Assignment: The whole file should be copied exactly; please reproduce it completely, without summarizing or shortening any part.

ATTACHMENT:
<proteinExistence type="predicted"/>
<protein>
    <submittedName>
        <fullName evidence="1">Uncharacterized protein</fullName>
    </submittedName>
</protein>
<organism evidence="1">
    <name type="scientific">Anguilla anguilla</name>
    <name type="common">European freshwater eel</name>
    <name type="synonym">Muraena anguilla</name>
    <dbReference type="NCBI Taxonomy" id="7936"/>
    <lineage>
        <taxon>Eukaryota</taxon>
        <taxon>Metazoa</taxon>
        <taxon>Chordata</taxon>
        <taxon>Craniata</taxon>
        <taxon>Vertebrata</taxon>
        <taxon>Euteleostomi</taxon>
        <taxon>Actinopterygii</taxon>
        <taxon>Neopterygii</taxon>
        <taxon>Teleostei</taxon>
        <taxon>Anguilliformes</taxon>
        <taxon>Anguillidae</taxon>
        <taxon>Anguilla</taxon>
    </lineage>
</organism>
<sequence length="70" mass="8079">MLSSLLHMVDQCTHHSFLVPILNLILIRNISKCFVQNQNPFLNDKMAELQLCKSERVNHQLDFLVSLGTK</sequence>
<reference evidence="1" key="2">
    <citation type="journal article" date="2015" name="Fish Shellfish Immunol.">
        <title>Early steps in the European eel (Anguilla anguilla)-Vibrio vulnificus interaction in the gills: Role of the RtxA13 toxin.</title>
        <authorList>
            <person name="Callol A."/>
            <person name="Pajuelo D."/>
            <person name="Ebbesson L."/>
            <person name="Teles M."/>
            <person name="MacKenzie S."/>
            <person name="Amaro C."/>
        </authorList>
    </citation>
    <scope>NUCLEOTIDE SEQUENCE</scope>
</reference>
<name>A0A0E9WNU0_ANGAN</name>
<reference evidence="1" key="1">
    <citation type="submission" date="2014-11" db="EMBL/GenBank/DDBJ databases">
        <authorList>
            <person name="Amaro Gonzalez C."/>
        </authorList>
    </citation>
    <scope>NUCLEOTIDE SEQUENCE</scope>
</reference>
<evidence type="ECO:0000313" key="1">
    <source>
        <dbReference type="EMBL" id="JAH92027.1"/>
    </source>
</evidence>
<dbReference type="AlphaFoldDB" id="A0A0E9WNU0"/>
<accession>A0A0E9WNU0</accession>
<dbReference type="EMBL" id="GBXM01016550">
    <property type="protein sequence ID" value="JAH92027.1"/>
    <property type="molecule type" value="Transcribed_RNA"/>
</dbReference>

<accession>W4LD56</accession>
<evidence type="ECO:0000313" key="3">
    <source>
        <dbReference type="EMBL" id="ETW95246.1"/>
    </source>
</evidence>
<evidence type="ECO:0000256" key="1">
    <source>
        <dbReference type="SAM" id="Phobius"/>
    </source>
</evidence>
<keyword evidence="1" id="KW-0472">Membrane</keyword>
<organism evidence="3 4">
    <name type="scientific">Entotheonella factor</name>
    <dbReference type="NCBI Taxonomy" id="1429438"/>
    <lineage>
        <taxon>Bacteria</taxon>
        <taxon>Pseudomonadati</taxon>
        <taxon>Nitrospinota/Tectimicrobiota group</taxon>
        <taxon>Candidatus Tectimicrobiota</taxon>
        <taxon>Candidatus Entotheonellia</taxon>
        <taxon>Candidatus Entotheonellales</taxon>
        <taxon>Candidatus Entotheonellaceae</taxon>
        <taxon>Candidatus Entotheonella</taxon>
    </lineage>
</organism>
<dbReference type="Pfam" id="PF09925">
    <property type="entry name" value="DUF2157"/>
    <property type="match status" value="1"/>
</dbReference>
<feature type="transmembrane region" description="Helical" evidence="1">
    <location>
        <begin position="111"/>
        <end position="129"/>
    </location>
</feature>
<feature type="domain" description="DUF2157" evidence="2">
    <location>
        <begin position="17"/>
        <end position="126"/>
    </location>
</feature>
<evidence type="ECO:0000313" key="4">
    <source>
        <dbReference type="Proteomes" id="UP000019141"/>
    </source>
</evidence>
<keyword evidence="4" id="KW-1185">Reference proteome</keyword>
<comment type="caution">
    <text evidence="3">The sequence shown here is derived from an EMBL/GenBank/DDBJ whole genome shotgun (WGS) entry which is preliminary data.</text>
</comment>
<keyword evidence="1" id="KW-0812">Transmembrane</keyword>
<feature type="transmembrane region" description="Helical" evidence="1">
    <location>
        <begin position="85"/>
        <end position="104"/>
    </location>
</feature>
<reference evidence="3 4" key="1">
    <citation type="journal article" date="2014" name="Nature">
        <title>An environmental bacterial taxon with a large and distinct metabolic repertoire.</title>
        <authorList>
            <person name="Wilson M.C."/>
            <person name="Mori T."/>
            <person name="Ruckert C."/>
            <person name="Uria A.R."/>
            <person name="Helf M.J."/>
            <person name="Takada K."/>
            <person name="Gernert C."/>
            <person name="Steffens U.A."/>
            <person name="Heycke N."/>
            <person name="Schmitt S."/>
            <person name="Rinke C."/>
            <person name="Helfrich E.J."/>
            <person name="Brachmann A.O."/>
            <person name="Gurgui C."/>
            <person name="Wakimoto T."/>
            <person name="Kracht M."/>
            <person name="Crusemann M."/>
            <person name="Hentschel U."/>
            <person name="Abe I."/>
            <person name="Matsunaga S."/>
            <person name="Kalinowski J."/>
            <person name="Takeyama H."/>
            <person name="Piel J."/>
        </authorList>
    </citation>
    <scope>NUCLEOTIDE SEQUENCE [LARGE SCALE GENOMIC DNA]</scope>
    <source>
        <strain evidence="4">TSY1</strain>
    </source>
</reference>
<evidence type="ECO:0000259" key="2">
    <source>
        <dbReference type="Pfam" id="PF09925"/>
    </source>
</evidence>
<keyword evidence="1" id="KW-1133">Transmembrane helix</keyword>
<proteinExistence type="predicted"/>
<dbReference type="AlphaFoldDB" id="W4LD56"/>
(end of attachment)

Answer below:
<proteinExistence type="predicted"/>
<protein>
    <submittedName>
        <fullName evidence="1">Uncharacterized protein</fullName>
    </submittedName>
</protein>
<organism evidence="1">
    <name type="scientific">Anguilla anguilla</name>
    <name type="common">European freshwater eel</name>
    <name type="synonym">Muraena anguilla</name>
    <dbReference type="NCBI Taxonomy" id="7936"/>
    <lineage>
        <taxon>Eukaryota</taxon>
        <taxon>Metazoa</taxon>
        <taxon>Chordata</taxon>
        <taxon>Craniata</taxon>
        <taxon>Vertebrata</taxon>
        <taxon>Euteleostomi</taxon>
        <taxon>Actinopterygii</taxon>
        <taxon>Neopterygii</taxon>
        <taxon>Teleostei</taxon>
        <taxon>Anguilliformes</taxon>
        <taxon>Anguillidae</taxon>
        <taxon>Anguilla</taxon>
    </lineage>
</organism>
<sequence length="70" mass="8079">MLSSLLHMVDQCTHHSFLVPILNLILIRNISKCFVQNQNPFLNDKMAELQLCKSERVNHQLDFLVSLGTK</sequence>
<reference evidence="1" key="2">
    <citation type="journal article" date="2015" name="Fish Shellfish Immunol.">
        <title>Early steps in the European eel (Anguilla anguilla)-Vibrio vulnificus interaction in the gills: Role of the RtxA13 toxin.</title>
        <authorList>
            <person name="Callol A."/>
            <person name="Pajuelo D."/>
            <person name="Ebbesson L."/>
            <person name="Teles M."/>
            <person name="MacKenzie S."/>
            <person name="Amaro C."/>
        </authorList>
    </citation>
    <scope>NUCLEOTIDE SEQUENCE</scope>
</reference>
<name>A0A0E9WNU0_ANGAN</name>
<reference evidence="1" key="1">
    <citation type="submission" date="2014-11" db="EMBL/GenBank/DDBJ databases">
        <authorList>
            <person name="Amaro Gonzalez C."/>
        </authorList>
    </citation>
    <scope>NUCLEOTIDE SEQUENCE</scope>
</reference>
<evidence type="ECO:0000313" key="1">
    <source>
        <dbReference type="EMBL" id="JAH92027.1"/>
    </source>
</evidence>
<dbReference type="AlphaFoldDB" id="A0A0E9WNU0"/>
<accession>A0A0E9WNU0</accession>
<dbReference type="EMBL" id="GBXM01016550">
    <property type="protein sequence ID" value="JAH92027.1"/>
    <property type="molecule type" value="Transcribed_RNA"/>
</dbReference>

<accession>W4LD56</accession>
<evidence type="ECO:0000313" key="3">
    <source>
        <dbReference type="EMBL" id="ETW95246.1"/>
    </source>
</evidence>
<evidence type="ECO:0000256" key="1">
    <source>
        <dbReference type="SAM" id="Phobius"/>
    </source>
</evidence>
<keyword evidence="1" id="KW-0472">Membrane</keyword>
<organism evidence="3 4">
    <name type="scientific">Entotheonella factor</name>
    <dbReference type="NCBI Taxonomy" id="1429438"/>
    <lineage>
        <taxon>Bacteria</taxon>
        <taxon>Pseudomonadati</taxon>
        <taxon>Nitrospinota/Tectimicrobiota group</taxon>
        <taxon>Candidatus Tectimicrobiota</taxon>
        <taxon>Candidatus Entotheonellia</taxon>
        <taxon>Candidatus Entotheonellales</taxon>
        <taxon>Candidatus Entotheonellaceae</taxon>
        <taxon>Candidatus Entotheonella</taxon>
    </lineage>
</organism>
<dbReference type="Pfam" id="PF09925">
    <property type="entry name" value="DUF2157"/>
    <property type="match status" value="1"/>
</dbReference>
<feature type="transmembrane region" description="Helical" evidence="1">
    <location>
        <begin position="111"/>
        <end position="129"/>
    </location>
</feature>
<feature type="domain" description="DUF2157" evidence="2">
    <location>
        <begin position="17"/>
        <end position="126"/>
    </location>
</feature>
<evidence type="ECO:0000313" key="4">
    <source>
        <dbReference type="Proteomes" id="UP000019141"/>
    </source>
</evidence>
<keyword evidence="4" id="KW-1185">Reference proteome</keyword>
<comment type="caution">
    <text evidence="3">The sequence shown here is derived from an EMBL/GenBank/DDBJ whole genome shotgun (WGS) entry which is preliminary data.</text>
</comment>
<keyword evidence="1" id="KW-0812">Transmembrane</keyword>
<feature type="transmembrane region" description="Helical" evidence="1">
    <location>
        <begin position="85"/>
        <end position="104"/>
    </location>
</feature>
<reference evidence="3 4" key="1">
    <citation type="journal article" date="2014" name="Nature">
        <title>An environmental bacterial taxon with a large and distinct metabolic repertoire.</title>
        <authorList>
            <person name="Wilson M.C."/>
            <person name="Mori T."/>
            <person name="Ruckert C."/>
            <person name="Uria A.R."/>
            <person name="Helf M.J."/>
            <person name="Takada K."/>
            <person name="Gernert C."/>
            <person name="Steffens U.A."/>
            <person name="Heycke N."/>
            <person name="Schmitt S."/>
            <person name="Rinke C."/>
            <person name="Helfrich E.J."/>
            <person name="Brachmann A.O."/>
            <person name="Gurgui C."/>
            <person name="Wakimoto T."/>
            <person name="Kracht M."/>
            <person name="Crusemann M."/>
            <person name="Hentschel U."/>
            <person name="Abe I."/>
            <person name="Matsunaga S."/>
            <person name="Kalinowski J."/>
            <person name="Takeyama H."/>
            <person name="Piel J."/>
        </authorList>
    </citation>
    <scope>NUCLEOTIDE SEQUENCE [LARGE SCALE GENOMIC DNA]</scope>
    <source>
        <strain evidence="4">TSY1</strain>
    </source>
</reference>
<evidence type="ECO:0000259" key="2">
    <source>
        <dbReference type="Pfam" id="PF09925"/>
    </source>
</evidence>
<keyword evidence="1" id="KW-1133">Transmembrane helix</keyword>
<proteinExistence type="predicted"/>
<dbReference type="AlphaFoldDB" id="W4LD56"/>